My ds is also very affectionate and is a great one for cuddles and smiles, but when he blew ......

redclover79 Fri 24-Oct-08 20:51:31

So glad I've found this thread! ds2 is a enthusiastic headbanger, we even thought he'd broken his nose for a few minutes last weekend! I don't remember ds1 being this bad, although he used to headbang too, I do remember him moving from the floor to the carpet to the sofa to a cushion on the sofa during a tantrum at around about 2 years old though so I'm hoping grin

potatofactory Fri 24-Oct-08 20:56:02

I might get some kind of soft bean bag or put a cushion down (!), but then maybe it's better if she learns it hurts (as kwaker5 suggested)

Bloodandchatkins Fri 24-Oct-08 20:58:03

I think sometimes the rage just takes hold of them and there is nothing you can do, just stand back and wait til it is over, or they are too exhausted to go on !
Perhaps major tantrums go with strong personalities or something!
My ds does not want to be touched or held when he lets rip, he will run away from you if you try to pick him up, (hence the octopus in the buggy routine !) I jujst wait now and he soon comes back for a lovely long cuddle.....

mytetherisending Fri 24-Oct-08 21:01:43

At this age I would put a playpen/travel cot up and dump her in it so she can tantrum without hurting herself and realise she gets no attention for it.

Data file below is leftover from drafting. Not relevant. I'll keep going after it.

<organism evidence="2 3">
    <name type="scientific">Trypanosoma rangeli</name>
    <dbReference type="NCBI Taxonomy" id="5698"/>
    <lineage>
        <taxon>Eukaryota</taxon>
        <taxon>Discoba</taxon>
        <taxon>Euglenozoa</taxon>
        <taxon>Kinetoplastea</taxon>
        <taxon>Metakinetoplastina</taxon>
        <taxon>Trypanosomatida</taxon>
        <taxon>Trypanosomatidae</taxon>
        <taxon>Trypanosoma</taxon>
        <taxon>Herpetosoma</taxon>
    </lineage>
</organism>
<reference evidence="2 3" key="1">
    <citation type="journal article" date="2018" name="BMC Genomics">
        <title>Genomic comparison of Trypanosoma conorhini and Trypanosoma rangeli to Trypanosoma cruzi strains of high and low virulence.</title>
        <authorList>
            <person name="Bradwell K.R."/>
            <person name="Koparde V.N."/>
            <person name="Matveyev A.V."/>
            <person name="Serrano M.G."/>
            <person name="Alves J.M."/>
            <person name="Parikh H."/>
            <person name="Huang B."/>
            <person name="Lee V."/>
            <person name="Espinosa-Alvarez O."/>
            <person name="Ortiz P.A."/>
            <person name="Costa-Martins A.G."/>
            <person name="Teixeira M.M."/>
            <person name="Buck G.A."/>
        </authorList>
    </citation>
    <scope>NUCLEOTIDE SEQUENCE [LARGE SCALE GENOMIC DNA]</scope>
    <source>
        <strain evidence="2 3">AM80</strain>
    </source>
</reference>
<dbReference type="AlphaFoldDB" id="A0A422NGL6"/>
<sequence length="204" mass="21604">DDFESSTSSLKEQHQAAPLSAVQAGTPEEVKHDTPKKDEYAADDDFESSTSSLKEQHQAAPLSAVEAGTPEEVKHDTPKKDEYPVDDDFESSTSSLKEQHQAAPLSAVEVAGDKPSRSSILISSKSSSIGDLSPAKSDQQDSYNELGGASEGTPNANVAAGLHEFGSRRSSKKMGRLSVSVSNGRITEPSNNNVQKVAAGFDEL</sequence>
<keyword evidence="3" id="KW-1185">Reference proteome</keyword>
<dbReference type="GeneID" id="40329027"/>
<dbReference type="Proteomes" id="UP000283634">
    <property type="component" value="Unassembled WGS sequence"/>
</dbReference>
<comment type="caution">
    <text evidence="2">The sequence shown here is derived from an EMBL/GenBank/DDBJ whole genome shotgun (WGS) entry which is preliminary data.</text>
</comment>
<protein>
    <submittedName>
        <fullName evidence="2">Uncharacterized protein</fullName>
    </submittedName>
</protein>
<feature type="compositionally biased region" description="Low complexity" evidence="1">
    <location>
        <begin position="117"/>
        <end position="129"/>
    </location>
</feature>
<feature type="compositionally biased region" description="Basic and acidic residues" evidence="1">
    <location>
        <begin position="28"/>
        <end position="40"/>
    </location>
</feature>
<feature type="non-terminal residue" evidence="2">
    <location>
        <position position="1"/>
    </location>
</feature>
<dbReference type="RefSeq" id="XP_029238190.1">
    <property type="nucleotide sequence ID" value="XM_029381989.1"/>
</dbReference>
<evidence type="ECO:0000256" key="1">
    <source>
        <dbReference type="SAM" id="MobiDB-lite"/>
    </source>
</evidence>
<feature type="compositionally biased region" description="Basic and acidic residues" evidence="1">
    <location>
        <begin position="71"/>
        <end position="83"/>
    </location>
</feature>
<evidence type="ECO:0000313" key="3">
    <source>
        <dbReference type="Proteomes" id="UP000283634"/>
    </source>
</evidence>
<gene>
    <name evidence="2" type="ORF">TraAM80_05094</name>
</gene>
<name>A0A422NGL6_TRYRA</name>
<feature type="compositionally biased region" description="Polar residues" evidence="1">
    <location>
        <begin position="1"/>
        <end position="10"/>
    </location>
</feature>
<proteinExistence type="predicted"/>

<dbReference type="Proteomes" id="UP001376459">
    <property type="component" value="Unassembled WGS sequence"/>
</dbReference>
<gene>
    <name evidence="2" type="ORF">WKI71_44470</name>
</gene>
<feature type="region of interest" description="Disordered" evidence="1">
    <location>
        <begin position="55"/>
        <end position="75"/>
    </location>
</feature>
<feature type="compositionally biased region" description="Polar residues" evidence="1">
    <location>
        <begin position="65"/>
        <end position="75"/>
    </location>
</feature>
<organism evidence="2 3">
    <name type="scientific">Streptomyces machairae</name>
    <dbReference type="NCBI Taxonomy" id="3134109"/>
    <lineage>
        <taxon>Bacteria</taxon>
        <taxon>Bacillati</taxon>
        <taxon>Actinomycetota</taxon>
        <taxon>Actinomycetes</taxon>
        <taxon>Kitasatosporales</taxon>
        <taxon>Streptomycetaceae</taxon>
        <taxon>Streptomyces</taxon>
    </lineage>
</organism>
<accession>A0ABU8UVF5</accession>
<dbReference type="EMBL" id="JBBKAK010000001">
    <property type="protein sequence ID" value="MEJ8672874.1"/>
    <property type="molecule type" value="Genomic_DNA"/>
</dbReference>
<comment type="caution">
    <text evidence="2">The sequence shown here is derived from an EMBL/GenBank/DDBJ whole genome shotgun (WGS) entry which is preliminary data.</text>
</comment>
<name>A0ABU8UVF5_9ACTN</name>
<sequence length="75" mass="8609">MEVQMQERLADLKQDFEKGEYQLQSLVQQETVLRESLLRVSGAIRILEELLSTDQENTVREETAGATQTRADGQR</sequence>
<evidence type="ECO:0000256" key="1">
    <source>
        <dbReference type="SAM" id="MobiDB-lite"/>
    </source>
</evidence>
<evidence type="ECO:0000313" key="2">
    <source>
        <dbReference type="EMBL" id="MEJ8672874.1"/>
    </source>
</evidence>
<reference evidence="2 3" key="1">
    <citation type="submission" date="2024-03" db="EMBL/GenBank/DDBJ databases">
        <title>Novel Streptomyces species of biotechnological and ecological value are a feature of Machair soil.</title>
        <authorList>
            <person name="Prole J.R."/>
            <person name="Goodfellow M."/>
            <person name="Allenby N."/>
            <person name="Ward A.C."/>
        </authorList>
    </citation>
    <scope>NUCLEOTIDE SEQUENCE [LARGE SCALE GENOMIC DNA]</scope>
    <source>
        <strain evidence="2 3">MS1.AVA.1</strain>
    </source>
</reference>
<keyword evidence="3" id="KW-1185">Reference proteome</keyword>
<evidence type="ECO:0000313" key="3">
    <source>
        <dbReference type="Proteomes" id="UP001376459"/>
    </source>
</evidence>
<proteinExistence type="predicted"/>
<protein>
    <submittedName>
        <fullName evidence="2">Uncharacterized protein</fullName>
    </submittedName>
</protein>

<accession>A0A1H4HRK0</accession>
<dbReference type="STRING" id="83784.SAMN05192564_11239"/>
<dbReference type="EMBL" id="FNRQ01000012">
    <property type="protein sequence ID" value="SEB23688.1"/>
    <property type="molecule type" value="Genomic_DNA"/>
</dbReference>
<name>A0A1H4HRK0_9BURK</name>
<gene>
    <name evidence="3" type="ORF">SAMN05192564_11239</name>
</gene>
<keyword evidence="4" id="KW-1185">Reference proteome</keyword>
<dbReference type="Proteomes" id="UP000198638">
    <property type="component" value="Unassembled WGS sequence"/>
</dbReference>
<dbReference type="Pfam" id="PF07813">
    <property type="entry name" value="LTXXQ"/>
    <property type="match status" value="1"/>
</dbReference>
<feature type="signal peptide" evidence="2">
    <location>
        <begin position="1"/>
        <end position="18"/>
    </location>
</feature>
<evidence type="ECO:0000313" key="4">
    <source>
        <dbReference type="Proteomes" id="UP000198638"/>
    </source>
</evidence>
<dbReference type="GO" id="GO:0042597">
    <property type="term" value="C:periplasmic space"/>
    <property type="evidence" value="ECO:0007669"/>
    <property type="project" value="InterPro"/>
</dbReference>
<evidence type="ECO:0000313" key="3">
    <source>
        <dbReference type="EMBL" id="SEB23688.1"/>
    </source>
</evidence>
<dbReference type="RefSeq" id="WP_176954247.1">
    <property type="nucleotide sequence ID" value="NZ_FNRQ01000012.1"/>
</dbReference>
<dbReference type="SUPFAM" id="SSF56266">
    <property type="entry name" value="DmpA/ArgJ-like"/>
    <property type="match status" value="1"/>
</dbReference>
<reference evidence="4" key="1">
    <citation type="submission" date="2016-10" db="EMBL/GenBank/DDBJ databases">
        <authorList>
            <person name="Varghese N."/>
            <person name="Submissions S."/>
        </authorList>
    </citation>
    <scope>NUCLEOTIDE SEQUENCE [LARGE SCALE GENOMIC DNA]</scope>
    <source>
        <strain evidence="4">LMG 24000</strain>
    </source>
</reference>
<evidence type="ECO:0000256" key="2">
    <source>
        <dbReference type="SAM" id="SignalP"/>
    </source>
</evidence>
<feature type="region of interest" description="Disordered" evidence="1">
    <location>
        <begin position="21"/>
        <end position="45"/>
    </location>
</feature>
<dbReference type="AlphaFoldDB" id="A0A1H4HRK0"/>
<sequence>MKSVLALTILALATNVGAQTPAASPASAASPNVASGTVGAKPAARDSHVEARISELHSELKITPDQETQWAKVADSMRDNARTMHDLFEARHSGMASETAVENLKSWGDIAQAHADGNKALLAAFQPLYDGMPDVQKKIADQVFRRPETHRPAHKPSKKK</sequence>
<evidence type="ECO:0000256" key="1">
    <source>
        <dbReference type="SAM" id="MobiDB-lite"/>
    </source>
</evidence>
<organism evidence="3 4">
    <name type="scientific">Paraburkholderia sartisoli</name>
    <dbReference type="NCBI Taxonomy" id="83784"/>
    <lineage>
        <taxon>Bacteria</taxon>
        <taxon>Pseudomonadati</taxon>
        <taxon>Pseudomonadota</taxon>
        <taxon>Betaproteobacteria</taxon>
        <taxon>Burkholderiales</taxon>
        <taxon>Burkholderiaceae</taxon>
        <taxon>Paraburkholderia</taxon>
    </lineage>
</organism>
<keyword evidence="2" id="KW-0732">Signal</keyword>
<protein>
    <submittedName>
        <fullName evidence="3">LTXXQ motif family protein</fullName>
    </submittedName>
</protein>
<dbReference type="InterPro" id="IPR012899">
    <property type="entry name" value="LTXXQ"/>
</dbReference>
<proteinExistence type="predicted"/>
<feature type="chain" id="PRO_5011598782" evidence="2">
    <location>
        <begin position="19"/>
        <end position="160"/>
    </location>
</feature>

If she hurts herself do you tend to the bruised bit with a cuddle/rub? This will reinforce that if she hurts herself she gets attention.

mytetherisending Fri 24-Oct-08 21:03:24

sorry obviously the pen only works at home, if I was out I would strap into the buggy and point it away from everyone if possible and ignore.

potatofactory Fri 24-Oct-08 21:08:04

I'm really just trying to work out the strategy at the moment (this is all quite new). I HAVE rubbed soothed bruises, but only after she has calmed down. Obviously I would be horrified if I thought she would link hurting herself with getting attention - better watch that.

I still don't know whether to stay near (at home - not leave the room, say)

What do you think?

I as hoping she'd do this later, as she's too young to have any kind of conversation...

nooOOOoonki Fri 24-Oct-08 21:08:09

I think they can get scared of the tantrum and need a cuddle after though I would ignore it as it happens

I would try and put her somewhere where she cant head bash, as soon as she calms down I would cuddle her and say well done for being calm.

nooOOOoonki Fri 24-Oct-08 21:08:56

sforgot to add is v normal DS1 had carpet burns on his forehead constantly for a few months.

potatofactory Sat 25-Oct-08 07:50:14

anyone got any more tips?

she's thrown one already this morning!

mytetherisending Sat 25-Oct-08 20:29:50

just be consistent. Remove to a playpen/travel cot at the far end of the room. Say calm down and you can come out. Although she cannot speak she will have some understanding and will soon connect tantrum with withdrawal of attention. Take yourself to another room until she calms down. Once calm get her out and cuddle.